OECD Science and Technology Policy Ministerial

Parallel break-out session B

Apr 24, 2024 | 9:45 AM - 11:00 AM



How to direct research and innovation funding to address the climate challenge?

How to direct research and innovation funding and finance to address the climate challenge?
Main issues

The green transition will require sustaining high levels of investment across the entire research and innovation chain, from generating cutting-edge scientific knowledge to devising and implementing new solutions that accelerate and make the transition to net zero a winning proposition for all. Since the industrial revolution, increasing levels of wellbeing and material prosperity have been achieved through scientific and technological advances, which have ultimately contributed to the challenge of global warming faced today. Continuing this path risks endangering humankind’s future if there is no collective action to undergo a deep and increasingly urgent transition. 

Advances in science, technology and innovation (STI) are necessary for such a large scale and complex change. Without the contribution of STI, the transition to net zero may prove too difficult for all countries and parts of society to embark upon and sustain. Indeed, modelling of the energy sector shows that 35% of the required reduction in CO2 emissions through to 2050 will have to come from technologies that are not yet on the market (IEA, 2023) . Moreover, the technologies needed to decarbonise other key industries vital for feeding the planet’s population whilst protecting ecosystems, providing shelter, and enabling transportation need substantial breakthroughs. 

Government financial support for STI in the public and private sectors is a key part of the broader set of policy measures to combat climate change, both for mitigation and adaptation. Without this support, including for fundamental research, progress on low-carbon innovation, such as recent advances in the affordability of renewable energies, would not have been possible.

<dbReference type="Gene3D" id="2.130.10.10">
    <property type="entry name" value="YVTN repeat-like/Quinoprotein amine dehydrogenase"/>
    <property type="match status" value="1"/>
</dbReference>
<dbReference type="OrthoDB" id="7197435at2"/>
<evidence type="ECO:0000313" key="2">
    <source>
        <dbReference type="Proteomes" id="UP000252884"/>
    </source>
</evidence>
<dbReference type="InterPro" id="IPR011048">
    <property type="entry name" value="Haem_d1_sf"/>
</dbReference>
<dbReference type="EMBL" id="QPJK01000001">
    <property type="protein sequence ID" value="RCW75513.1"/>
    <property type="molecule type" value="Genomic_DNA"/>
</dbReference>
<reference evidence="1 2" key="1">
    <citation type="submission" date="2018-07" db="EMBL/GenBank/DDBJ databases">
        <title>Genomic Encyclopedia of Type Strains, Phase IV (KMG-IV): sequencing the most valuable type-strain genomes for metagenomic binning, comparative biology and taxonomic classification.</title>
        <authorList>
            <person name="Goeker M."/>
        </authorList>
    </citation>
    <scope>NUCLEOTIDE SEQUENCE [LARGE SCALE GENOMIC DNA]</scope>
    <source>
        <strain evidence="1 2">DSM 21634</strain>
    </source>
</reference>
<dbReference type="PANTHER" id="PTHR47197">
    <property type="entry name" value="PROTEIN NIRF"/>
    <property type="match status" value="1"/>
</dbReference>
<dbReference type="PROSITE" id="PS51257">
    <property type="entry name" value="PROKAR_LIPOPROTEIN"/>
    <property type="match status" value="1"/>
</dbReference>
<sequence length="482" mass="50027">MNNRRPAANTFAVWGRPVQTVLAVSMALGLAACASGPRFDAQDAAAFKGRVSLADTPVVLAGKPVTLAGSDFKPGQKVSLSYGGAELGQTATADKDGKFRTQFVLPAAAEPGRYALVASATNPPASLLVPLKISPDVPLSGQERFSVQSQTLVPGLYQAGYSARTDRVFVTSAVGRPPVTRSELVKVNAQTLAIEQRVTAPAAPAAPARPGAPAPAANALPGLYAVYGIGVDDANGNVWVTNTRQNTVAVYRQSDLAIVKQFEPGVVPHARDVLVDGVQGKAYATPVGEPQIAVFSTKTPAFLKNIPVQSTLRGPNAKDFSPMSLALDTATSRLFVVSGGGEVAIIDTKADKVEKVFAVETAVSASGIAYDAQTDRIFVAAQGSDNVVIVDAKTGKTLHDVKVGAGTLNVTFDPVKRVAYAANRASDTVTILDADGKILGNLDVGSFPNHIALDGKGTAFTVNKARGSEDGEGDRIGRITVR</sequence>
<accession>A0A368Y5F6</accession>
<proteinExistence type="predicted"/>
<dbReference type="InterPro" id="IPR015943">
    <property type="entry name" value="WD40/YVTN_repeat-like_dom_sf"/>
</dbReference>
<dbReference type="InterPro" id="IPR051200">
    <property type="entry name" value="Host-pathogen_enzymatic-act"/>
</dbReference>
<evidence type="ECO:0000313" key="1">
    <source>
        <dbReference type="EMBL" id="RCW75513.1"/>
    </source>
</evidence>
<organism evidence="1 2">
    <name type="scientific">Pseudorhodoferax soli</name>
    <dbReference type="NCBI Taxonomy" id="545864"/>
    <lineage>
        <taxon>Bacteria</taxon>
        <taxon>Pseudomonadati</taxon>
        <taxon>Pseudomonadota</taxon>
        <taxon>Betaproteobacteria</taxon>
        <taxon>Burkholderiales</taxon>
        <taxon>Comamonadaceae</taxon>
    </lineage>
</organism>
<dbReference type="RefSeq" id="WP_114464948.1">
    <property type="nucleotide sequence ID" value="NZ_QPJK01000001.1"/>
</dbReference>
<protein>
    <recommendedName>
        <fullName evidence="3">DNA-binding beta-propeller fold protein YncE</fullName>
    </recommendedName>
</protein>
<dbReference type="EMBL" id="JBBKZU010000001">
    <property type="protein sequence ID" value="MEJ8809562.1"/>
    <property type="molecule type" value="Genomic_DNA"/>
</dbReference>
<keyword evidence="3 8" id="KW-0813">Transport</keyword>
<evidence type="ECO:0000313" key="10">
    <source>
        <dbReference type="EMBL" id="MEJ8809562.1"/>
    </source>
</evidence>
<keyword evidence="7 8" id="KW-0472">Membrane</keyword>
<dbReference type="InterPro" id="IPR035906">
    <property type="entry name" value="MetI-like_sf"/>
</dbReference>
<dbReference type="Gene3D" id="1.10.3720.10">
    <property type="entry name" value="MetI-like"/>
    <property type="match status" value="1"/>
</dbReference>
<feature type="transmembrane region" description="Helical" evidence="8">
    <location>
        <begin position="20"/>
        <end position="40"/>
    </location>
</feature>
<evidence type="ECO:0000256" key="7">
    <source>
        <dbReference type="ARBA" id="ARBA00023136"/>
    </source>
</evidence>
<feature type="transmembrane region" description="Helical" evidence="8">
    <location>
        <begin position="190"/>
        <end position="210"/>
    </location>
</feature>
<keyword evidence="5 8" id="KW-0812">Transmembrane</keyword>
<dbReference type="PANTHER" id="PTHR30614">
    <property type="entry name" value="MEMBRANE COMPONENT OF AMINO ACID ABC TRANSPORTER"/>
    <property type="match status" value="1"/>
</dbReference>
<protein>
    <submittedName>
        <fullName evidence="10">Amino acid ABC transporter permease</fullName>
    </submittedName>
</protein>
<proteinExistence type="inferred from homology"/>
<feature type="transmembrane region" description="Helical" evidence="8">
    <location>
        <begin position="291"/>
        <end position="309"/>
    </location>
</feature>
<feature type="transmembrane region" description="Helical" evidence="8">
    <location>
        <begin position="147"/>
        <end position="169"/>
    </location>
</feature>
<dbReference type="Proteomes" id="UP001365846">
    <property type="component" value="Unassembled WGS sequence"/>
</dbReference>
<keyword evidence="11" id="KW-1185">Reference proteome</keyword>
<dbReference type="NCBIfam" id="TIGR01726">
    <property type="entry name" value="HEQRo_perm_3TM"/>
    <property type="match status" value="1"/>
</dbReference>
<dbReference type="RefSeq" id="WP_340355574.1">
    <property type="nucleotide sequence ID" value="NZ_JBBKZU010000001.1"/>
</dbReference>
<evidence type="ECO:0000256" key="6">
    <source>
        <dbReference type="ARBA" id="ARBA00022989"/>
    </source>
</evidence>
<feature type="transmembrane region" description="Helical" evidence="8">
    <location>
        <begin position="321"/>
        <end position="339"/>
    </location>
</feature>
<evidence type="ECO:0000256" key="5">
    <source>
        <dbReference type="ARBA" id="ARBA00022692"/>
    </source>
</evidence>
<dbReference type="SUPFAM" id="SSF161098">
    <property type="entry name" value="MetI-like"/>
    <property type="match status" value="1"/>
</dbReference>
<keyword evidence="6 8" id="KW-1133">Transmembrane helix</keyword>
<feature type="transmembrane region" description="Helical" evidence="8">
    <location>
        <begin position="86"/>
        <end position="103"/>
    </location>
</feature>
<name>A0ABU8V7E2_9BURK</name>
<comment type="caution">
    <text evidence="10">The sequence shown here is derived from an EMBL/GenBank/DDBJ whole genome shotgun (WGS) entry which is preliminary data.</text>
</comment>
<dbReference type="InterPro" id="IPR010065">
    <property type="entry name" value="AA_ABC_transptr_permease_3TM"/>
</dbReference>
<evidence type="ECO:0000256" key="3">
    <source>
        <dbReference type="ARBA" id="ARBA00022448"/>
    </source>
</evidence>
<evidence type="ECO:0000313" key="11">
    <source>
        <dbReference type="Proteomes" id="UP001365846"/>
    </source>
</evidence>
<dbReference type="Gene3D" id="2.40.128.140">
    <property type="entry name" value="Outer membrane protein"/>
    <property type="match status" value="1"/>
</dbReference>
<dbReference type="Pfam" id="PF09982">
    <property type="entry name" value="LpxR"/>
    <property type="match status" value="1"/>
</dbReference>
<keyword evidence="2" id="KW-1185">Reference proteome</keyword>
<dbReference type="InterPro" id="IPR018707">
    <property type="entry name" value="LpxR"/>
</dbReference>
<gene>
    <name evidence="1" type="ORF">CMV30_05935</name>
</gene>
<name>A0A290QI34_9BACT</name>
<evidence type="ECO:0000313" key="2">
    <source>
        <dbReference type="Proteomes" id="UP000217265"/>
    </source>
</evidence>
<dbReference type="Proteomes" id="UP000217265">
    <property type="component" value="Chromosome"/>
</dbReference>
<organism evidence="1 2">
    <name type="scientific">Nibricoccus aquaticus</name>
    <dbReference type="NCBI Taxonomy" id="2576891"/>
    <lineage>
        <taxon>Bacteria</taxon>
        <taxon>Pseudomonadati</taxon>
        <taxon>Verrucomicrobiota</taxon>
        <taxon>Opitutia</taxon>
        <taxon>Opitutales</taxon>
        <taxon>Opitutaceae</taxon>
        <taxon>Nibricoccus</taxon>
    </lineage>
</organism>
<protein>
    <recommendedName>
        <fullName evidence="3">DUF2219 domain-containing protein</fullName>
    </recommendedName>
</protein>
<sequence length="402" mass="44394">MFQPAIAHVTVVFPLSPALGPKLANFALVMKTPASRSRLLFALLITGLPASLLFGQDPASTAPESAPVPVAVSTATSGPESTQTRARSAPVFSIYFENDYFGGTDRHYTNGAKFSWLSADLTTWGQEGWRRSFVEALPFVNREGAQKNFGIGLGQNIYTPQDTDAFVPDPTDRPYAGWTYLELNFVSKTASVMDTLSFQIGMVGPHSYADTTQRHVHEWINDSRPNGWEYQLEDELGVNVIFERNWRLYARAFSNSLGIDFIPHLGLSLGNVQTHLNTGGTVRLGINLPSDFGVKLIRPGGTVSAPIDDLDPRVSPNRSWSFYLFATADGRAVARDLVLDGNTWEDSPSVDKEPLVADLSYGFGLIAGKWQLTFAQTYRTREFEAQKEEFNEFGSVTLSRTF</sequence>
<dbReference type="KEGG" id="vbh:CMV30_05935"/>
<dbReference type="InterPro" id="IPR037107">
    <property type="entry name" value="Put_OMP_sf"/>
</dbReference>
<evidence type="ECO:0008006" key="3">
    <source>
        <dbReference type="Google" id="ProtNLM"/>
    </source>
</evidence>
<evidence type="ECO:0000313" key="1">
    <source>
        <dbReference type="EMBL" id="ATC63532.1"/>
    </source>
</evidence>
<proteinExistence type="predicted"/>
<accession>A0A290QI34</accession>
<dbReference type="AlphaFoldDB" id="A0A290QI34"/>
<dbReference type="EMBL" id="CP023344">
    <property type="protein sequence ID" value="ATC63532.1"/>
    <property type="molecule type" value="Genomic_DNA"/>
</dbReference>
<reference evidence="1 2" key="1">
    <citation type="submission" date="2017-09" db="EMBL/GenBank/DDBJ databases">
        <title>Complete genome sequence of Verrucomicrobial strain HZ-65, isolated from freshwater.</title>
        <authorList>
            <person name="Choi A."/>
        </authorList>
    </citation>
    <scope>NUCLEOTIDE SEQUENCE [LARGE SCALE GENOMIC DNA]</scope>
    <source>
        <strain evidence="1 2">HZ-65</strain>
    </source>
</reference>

However, current levels of government support and private sector investments are not sufficient to meet the challenge. As OECD data shows, government budgets for research and development (R&D) on energy and the environment have dwindled in comparison with other government priorities. Past increases in energy R&D budgets have not been sustained when markets signalled, through low prices, an abundance of fossil fuel stocks. Data from the International Energy Agency (IEA) on government budgetary support for R&D and demonstration show that support for low carbon technologies has only recently caught up with the levels of the early 1980s, notwithstanding a recent upsurge in investment in R&D for renewables and energy efficiency. 
Market-driven policy instruments designed to promote climate change mitigation and to raise overall levels of R&D and innovation are necessary but not sufficient for an effective mobilisation of STI funding. Breakthrough innovation in areas like energy, agricultural and industrial process emissions, is affected by shortcomings in markets and institutions that limit innovation in general. However, such innovation involves additional uncertainties and problems in aligning efforts, risks and rewards. There are deep-seated incentives for private and public actors to continue directing their scientific, inventive and innovative efforts to technologies and solutions that draw upon and entrench polluting technologies and habits, making it ultimately more difficult to transition to a net zero economy. 

In this context, public funding to support scientific and technological breakthroughs as well as their diffusion must come from several parts of government, including sectoral ministries and agencies in areas like energy, transport, agriculture, and health. Ministries and authorities with formal STI policy responsibilities have significant responsibility for helping orchestrate this effort and steering public and private investments to where they are most needed. In addition to increasing levels of R&D expenditure, governments need to consider what their investments ultimately support and how, deploying portfolios of funding instruments that support high-risk high-reward research and the development and demonstration of breakthrough technology, especially with direct or indirect links to green transformation objectives.